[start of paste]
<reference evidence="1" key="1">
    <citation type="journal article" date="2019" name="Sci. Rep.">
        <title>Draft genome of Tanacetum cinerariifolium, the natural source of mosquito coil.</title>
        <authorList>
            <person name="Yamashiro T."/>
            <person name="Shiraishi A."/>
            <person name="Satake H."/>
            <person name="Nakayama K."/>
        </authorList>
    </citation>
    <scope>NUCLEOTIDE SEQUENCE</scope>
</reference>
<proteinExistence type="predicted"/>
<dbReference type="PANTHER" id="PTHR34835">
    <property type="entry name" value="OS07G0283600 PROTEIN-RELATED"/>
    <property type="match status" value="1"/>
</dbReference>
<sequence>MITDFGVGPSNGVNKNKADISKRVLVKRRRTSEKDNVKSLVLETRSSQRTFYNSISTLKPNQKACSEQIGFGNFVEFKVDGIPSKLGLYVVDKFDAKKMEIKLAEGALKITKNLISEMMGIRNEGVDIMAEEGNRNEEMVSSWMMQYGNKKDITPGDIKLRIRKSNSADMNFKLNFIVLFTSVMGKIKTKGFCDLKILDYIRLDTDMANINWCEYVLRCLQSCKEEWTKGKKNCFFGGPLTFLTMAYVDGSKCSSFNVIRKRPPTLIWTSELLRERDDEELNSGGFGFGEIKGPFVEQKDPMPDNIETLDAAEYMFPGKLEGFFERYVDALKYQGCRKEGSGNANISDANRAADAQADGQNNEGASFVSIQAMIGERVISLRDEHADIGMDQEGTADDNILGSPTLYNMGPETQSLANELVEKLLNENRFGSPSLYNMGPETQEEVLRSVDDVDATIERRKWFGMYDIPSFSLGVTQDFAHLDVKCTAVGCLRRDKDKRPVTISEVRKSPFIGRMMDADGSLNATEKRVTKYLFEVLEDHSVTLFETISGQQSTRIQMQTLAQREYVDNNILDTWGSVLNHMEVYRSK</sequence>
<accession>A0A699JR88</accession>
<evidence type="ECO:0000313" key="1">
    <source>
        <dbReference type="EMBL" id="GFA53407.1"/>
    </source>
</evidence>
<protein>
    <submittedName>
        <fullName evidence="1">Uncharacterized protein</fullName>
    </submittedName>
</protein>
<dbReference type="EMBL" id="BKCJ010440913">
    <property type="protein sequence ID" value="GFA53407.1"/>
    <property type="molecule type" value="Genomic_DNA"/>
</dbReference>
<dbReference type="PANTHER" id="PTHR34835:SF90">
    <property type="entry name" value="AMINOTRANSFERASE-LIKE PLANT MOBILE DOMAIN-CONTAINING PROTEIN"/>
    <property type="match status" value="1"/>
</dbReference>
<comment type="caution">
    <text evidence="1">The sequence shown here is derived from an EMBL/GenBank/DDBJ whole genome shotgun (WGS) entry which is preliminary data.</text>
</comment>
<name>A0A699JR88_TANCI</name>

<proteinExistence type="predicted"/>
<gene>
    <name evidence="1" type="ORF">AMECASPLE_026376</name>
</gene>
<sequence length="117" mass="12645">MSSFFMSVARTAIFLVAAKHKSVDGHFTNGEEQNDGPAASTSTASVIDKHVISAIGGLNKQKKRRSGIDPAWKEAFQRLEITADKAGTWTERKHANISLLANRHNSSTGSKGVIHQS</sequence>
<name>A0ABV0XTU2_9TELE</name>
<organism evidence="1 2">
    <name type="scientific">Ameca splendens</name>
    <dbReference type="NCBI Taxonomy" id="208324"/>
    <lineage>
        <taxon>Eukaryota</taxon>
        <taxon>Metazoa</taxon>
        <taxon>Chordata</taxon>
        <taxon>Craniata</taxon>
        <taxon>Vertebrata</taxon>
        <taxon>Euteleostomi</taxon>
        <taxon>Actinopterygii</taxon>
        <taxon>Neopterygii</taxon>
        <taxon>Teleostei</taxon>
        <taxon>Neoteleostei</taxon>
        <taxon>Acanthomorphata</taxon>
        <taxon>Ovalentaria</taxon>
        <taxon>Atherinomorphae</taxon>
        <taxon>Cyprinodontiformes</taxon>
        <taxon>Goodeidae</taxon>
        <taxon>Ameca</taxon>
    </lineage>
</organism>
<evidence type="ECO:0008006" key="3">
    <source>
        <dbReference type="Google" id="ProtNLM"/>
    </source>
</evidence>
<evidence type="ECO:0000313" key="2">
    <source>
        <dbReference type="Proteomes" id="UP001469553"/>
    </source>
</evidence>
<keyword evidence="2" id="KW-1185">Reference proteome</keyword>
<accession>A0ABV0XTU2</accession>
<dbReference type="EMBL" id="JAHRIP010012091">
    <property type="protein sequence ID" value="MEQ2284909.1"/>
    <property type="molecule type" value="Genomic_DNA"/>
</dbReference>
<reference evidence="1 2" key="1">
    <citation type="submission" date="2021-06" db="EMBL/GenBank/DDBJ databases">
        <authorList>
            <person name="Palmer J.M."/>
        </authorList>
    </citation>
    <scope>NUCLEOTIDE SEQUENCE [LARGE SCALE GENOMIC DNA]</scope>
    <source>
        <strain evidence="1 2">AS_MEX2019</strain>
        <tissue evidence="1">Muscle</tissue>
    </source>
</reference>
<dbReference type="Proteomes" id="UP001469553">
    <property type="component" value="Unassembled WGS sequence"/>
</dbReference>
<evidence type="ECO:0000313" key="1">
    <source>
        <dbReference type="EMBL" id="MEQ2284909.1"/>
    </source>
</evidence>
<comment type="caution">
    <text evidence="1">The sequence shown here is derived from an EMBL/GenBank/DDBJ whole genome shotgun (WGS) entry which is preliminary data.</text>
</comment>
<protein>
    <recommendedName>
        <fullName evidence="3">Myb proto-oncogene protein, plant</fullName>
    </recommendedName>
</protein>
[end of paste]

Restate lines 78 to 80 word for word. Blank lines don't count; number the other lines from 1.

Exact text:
    </source>
</evidence>
<keyword evidence="2" id="KW-1185">Reference proteome</keyword>